This sounds great, so what is the issue with Elephant Tourism?
There are several, and I am no expert but ‘The Crush’, bull hooks, and pit-traps are the terrifying prospects that face wild elephant calves in Thailand and other parts of Asia.
It is not an elephant’s natural instinct to let a human on its back. (It’s not even safe for a human to do so, in any case it should be ridden on its neck). In order for this to happen, the elephant has to be conditioned. Conditioning in this way is called ‘the Crush’ as the elephant calf is beaten, stabbed with bull hooks, tied up to trees, whipped, and kept in confined spaces, such as pit-traps, until it subdues. There have been documentaries and photojournalism on such processes and while I’m not prepared to host photos of it on this blog, a simple Google search for ‘the crush elephant riding’ will bring up several descriptions of what I mean.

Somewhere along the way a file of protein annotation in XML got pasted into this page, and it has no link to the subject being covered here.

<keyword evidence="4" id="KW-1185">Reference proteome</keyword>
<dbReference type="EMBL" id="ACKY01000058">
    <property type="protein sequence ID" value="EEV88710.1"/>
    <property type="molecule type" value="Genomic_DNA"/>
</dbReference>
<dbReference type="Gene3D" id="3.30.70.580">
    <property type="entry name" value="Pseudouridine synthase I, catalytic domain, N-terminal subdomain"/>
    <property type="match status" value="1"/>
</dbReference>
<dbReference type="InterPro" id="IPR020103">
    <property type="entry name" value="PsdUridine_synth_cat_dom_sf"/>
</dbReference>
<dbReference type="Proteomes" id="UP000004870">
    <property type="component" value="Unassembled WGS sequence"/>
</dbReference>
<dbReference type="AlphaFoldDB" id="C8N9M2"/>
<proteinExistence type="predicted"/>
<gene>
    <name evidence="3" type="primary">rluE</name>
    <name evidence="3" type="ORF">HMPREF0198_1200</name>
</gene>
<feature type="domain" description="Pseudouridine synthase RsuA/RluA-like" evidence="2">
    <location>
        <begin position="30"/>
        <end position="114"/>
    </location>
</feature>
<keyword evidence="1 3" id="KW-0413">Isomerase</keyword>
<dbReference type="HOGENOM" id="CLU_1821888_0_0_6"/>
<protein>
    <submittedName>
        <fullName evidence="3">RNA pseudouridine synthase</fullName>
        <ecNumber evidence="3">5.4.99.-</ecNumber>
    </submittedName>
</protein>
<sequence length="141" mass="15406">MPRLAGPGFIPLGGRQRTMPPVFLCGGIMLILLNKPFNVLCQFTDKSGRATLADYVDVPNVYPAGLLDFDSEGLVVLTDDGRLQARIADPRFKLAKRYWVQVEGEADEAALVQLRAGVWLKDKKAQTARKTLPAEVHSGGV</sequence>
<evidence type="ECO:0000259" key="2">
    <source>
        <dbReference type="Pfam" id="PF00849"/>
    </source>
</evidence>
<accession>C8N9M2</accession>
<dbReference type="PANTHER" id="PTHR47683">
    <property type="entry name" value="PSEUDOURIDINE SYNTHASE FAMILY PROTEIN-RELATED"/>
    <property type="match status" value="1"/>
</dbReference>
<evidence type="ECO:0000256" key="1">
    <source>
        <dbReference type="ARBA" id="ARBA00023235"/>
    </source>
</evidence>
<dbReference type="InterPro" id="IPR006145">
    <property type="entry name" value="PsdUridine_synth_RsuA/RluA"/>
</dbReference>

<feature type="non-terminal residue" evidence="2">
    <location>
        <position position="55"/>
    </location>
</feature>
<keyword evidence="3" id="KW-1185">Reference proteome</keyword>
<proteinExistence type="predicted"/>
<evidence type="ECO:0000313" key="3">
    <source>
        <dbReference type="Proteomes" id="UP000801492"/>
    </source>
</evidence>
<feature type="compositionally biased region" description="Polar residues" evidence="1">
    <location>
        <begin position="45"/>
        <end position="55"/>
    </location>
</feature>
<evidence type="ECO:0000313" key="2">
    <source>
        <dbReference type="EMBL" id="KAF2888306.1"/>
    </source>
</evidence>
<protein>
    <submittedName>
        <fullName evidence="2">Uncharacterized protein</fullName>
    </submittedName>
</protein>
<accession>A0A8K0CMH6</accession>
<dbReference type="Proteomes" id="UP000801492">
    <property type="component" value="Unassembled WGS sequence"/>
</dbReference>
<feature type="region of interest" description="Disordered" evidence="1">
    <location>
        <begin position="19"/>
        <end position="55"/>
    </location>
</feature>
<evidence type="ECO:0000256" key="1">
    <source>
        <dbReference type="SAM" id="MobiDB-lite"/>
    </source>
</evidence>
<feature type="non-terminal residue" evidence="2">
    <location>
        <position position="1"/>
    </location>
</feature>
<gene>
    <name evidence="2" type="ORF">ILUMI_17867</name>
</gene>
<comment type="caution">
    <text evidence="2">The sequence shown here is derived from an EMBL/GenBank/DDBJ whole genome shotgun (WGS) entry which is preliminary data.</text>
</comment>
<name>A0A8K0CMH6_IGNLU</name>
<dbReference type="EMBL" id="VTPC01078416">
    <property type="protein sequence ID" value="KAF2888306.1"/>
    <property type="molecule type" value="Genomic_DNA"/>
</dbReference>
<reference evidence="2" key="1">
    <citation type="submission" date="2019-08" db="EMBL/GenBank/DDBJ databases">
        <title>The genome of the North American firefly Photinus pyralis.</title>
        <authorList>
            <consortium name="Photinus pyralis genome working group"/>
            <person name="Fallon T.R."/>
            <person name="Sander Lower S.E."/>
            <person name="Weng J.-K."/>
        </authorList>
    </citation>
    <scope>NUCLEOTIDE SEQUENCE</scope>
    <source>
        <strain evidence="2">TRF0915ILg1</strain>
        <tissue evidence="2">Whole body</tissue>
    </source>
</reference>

It seems like an appalling misunderstanding/ignorance that so many tourists don’t know about. And I’m sure that if they did know, they certainly would not take part. I’m sure there are companies and charities that do run sustainable operations where the elephants are fed and watered sufficiently, and cared for correctly. And for the animals that have already been through the process, and have not been rescued, the only way for them to stay alive is to ride them. But when the endangered Asian elephant is treated so brutally, sometimes visibly, it makes you question our priorities as tourists.
A similar issue is the treatment of tigers who are heavily sedated so that tourists can have photos stroking and cuddling them. Indeed, it was my girlfriend who highlighted both of these issues to me when considering our plans for Thailand. As a novice traveller who has not yet visited these places, you may say that it is unfair to comment. But I think you’re wrong. Being informed is the only way to prevent/avoid exploitation like this and on a day like today, maybe you should check it out.